Environment, the microbiome, and preterm birth

By Pam Auchmutey | Emory Nursing | July 11, 2016

Ebony Foreman-Broaddus, who particpated in a School of Nursing study, shown with her daughter Eden, at their home in Conyers, Georgia.
Ebony Foreman-Broaddus, who particpated in a School of Nursing study, shown with her daughter Eden, at their home in Conyers, Georgia.
A team of School of Nursing researchers assess Tiunca Cameron's infant daughter, Tykeriah, at her home.

A team of School of Nursing researchers assess Tiunca Cameron's infant daughter, Tykeriah, at her home. 

Baby Tykeriah and her mother are participants in related studies examing how their microbiome affects their health.
Baby Tykeriah and her mother are participants in related studies examing how their microbiome affects their health.
Nursing school faculty and students prepare kits used to collect samples from mothers and babies.
Nursing school faculty and students prepare kits used to collect samples from mothers and babies.
Postdoctoral fellow Irene Yang makes a home visit to collect samples and data from Precious Leeks for the maternal microbiome study.
Postdoctoral fellow Irene Yang makes a home visit to collect samples and data from Precious Leeks for the maternal microbiome study.
The maternal microbiome study currently involves about 300 pregnant African American women in the Atlanta area.
The maternal microbiome study currently involves about 300 pregnant African American women in the Atlanta area.
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Ebony Foreman-Broaddus knows she is fortunate. She and her husband served with the Marines in Iraq before they married. They now enjoy a comfortable life in Conyers, Georgia, where they are raising two sons, ages 8 and 6, and a daughter, age 1. All are healthy and were born full term.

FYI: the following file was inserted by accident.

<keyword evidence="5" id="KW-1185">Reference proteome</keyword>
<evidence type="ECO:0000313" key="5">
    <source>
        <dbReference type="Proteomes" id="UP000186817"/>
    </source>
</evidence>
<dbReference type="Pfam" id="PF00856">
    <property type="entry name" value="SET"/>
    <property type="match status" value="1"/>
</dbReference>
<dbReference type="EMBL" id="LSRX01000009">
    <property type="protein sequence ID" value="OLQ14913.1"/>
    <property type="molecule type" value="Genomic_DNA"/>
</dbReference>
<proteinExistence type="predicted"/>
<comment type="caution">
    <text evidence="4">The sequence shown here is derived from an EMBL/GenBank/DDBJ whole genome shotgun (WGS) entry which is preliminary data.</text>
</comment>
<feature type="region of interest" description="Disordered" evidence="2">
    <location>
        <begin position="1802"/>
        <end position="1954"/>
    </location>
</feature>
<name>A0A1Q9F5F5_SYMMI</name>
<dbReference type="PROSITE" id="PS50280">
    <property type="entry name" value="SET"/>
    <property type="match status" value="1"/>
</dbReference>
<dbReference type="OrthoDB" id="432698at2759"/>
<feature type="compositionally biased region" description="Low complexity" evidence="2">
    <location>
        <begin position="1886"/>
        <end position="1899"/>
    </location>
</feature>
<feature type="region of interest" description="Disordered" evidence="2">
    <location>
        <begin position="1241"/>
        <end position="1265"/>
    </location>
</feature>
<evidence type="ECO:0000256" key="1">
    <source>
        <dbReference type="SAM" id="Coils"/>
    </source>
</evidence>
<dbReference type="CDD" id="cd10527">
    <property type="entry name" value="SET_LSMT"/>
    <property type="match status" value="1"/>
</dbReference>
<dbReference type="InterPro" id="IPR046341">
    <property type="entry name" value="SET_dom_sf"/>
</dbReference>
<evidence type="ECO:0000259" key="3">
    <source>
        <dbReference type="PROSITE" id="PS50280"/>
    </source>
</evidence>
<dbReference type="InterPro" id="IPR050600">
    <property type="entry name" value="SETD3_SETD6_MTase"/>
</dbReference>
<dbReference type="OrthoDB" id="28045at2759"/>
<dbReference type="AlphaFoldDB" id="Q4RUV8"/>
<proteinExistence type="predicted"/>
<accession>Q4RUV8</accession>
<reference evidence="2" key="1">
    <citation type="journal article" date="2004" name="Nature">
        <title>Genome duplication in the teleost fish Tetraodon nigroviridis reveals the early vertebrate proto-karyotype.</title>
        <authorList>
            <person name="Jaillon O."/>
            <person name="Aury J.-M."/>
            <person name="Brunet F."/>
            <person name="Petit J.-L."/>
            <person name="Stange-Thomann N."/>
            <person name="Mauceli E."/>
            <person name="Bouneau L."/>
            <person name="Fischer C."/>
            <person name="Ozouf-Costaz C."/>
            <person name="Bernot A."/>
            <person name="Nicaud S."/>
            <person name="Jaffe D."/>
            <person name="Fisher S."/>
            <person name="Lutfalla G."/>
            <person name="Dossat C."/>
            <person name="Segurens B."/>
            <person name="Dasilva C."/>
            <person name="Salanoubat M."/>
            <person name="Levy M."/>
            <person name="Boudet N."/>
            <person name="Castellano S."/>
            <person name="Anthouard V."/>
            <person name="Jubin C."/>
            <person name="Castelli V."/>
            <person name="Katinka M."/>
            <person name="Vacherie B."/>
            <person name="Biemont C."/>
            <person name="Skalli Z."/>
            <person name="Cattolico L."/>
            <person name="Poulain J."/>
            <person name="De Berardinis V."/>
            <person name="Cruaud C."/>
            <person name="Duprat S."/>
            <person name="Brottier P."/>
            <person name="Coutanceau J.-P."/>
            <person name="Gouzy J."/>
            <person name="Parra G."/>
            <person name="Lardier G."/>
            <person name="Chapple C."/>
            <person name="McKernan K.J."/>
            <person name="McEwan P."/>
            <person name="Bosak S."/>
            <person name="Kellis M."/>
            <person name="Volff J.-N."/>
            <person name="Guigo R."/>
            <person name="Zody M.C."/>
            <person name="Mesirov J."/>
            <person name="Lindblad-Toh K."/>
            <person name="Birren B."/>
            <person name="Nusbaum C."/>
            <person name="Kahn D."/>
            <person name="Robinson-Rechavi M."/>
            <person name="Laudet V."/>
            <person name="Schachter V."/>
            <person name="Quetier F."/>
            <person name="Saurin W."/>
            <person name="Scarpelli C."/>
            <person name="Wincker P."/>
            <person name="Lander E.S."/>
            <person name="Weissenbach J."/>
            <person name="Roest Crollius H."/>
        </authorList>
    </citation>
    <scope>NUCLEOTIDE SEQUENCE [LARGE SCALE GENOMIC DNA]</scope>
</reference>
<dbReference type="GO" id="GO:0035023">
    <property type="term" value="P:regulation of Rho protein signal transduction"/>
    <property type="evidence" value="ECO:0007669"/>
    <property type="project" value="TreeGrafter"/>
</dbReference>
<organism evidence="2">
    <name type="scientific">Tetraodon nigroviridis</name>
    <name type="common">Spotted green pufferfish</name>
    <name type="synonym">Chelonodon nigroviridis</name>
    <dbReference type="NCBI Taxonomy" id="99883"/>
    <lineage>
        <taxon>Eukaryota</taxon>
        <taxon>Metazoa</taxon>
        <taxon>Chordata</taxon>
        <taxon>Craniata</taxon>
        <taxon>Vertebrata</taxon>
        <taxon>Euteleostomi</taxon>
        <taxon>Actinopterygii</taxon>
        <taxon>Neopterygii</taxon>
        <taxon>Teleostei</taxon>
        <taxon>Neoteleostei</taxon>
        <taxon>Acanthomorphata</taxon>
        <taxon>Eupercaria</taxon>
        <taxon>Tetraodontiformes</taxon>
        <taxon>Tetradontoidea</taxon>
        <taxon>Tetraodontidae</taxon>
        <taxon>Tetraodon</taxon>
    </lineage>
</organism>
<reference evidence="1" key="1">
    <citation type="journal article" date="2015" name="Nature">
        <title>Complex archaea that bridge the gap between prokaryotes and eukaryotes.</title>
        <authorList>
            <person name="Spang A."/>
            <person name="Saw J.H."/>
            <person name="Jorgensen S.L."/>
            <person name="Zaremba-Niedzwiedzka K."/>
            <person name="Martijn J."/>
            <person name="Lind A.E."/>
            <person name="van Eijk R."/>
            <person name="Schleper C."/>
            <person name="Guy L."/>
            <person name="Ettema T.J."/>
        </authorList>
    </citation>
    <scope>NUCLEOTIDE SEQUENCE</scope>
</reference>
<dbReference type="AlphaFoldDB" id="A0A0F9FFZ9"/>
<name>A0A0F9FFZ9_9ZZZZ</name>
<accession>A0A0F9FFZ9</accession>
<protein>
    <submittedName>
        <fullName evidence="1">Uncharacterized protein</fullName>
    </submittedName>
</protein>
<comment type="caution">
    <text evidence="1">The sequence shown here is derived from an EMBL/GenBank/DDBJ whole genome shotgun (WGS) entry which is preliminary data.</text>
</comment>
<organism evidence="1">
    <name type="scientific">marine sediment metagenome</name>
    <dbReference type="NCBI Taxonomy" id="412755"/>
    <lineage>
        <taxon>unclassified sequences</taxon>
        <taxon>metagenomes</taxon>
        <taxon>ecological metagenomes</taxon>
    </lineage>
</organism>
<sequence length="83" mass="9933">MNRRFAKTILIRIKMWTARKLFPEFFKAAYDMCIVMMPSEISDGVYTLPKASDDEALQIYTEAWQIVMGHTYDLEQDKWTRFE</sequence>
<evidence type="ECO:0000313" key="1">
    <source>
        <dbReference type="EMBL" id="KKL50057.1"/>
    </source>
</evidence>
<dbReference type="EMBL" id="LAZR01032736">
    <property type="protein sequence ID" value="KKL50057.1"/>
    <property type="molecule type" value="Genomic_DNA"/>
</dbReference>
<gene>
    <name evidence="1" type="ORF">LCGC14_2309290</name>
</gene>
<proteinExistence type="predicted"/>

Broaddus is well aware that other African American women often experience adverse birth outcomes. Women in her racial group have a 1.5 times higher risk of preterm birth than Caucasian women, a statistic that makes preterm birth the leading cause of infant mortality in the African American population. While pregnant with her daughter, Broaddus enrolled in a School of Nursing study examining the underlying causes of preterm birth among some 500 pregnant African American women in metro Atlanta. The study, and research in general, are important to her.

“If I can help somebody figure out why preterm births and infant deaths occur, I’m all for it,” says Broaddus. “My sister passed away from SIDS [sudden infant death syndrome] when she was a few months old, so I want to do anything I can to help. I know a lot of African American women who have this notion that they don’t need to participate in research. When things happen to them they will say, ‘why wasn’t I told about this or why didn’t I know about this?’ We all need to expand our mindset and open our eyes to learn why certain things happen to us and our children.”

Specifically, Broaddus is helping researchers understand how biobehavioral determinants—the biological, social, behavioral, and environmental factors of health—influence the microbiome of African American women during pregnancy and whether disruption of the microbiome—the trillions of microbes that populate the body—may cause preterm birth.